Friday, March 04, 2005

 

regional specialties

I find that most people think of foreign countries as all one thing, or all another. France has berets and baguettes. Russia is snowy with vodka and chronic depression. We all know the stereotypes, and surely there are places in these countries that fit the stereotypes rather well. But rarely do we pay attention to variation within countries. I remember being shocked to learn that Swiss people, near the Italian border, spoke Italian. But they’re Swiss! How could it be?? How could someone wearing leiderhosen speak Italian? Oh wait, they don’t wear leiderhosen there either. Specifics aside, I think that most people are unaccustomed to the very idea of such variation, don’t remember that countries contain interlocking cultures and linguistic groups, and that national boundaries don’t always fall along the natural fault lines.

This is equally true of foreigner’s opinions of the US. Probably the most common question I am asked regarding the US is, it is hot there? Well, that kind of depends on where you are, and when. The US is a big place. There is a lot of variety within the US, with regards to weather and nearly everything else. There are parts that speak Spanish, and parts that speak English, parts that are tropical, freezing, liberal, conservative, and on and on. We Americans are used to this by now, with regard to America, but for a lot of people here it’s news. And likelwise, most Americans don't extend the insight to other countries.

Brazil is also a big place. In fact, it’s slightly bigger than the continental US. And, unsurprisingly, it contains a lot of variation. It contains far more variation than I’ve had opportunity to see so far—the Amazon region to the northwest is gigantic and purportedly different from everything else, with a much stronger Indian culture than elsewhere. But I have seen Bahia, and I’ve seen a little bit of the south, and now I’m in São Paulo. (Moving from Bahia to SP is a little like moving from New Orleans to Chicago, and about the same distance.)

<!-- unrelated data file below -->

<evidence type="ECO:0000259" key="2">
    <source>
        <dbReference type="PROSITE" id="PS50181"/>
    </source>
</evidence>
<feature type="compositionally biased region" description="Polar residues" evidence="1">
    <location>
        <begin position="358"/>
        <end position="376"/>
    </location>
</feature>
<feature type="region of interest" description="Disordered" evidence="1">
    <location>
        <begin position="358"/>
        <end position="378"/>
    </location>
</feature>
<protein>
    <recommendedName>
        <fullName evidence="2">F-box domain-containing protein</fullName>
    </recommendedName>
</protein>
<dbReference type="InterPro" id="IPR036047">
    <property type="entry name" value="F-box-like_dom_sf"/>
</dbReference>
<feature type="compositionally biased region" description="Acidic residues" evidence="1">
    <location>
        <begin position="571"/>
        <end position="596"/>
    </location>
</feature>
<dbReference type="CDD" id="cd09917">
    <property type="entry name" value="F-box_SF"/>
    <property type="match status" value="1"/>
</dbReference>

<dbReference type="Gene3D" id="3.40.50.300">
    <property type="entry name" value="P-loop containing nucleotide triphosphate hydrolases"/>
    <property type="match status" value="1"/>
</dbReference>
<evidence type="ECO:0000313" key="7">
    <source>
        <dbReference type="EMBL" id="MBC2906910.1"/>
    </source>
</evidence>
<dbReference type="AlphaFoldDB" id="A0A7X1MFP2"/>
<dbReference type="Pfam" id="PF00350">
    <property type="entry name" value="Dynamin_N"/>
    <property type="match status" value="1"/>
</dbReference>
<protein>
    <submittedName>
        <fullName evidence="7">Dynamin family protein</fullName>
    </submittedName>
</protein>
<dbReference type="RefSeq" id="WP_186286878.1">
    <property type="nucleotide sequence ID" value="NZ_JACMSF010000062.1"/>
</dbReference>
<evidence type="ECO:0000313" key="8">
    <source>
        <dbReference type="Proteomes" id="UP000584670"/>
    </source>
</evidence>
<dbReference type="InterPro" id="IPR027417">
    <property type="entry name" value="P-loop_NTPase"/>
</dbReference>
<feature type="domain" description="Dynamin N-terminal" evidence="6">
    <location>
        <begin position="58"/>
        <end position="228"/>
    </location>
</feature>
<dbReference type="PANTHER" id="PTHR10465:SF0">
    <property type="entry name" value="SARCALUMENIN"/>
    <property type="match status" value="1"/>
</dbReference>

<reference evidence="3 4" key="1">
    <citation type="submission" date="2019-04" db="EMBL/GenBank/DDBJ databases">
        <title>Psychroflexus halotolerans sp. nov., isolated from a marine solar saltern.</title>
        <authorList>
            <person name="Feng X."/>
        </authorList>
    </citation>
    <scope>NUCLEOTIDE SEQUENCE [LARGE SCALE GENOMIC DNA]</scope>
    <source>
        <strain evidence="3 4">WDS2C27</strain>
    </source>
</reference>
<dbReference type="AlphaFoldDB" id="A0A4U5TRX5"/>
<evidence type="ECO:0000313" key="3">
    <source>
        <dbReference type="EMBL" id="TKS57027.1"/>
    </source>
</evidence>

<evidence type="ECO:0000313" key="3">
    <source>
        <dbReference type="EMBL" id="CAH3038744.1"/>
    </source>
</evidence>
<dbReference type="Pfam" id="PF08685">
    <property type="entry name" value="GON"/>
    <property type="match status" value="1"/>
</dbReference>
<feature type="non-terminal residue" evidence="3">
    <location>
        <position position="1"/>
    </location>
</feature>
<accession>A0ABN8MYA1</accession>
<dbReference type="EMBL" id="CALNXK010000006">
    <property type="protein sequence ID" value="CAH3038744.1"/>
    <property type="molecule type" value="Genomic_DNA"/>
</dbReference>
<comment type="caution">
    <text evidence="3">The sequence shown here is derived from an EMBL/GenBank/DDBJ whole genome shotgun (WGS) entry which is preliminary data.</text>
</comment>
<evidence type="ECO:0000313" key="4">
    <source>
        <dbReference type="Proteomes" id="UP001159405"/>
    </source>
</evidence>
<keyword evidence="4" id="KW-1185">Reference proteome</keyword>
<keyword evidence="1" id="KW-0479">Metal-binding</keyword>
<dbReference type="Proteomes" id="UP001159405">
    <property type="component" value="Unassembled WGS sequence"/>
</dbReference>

Regional differences in Brazil are stark—geologically, racially, linguistically, and culturally. I’ve already talked enough about Bahia and the northeast that if you are a regular reader you are probably crying mercy. But to recap, the climate is tropical, the people are almost entirely black, and the region is a font of arts and culture: much of the music, dance, and religion and many associate with Brazil as a whole are in fact endemic to Bahia. It’s the sort of place where you actually encounter dancing in the streets regularly. Márcia likes to take her pandeiro around with her and start little parties: on the bus, on the ferry, waiting in line. People join in.

In contrast, I spent a few days in Belo Horizonte, a little north of SP, and one night I went to a club. A club, I thought—time to cut loose. But everyone was standing around. A couple of the Brazilians I was with started to joke around and try to get the gringo to dance, but within a minute or two it became clear I was actually the only one who could dance, or at least the only one who was willing. One of them, it all seriousness, came up to me afterward to say that I danced really well. It was bizarre—I was like, aren’t you guys Brazilian? In Bahia my fairly unskilled dancing ensured I was nearly always the worst on any dance floor. There is in fact a classic bossanova tune called “Falsa Baiana” about the Bahian girl who doesn’t know how to dance, and therefore isn’t a true baiana. And in fact I saw four year old girls in Bahia who could samba the pants off most professionals. But there in Belo Horizonte they don’t grow up with it. They receive it second-hand, and try to imitate it sometimes, but it’s not part of their culture.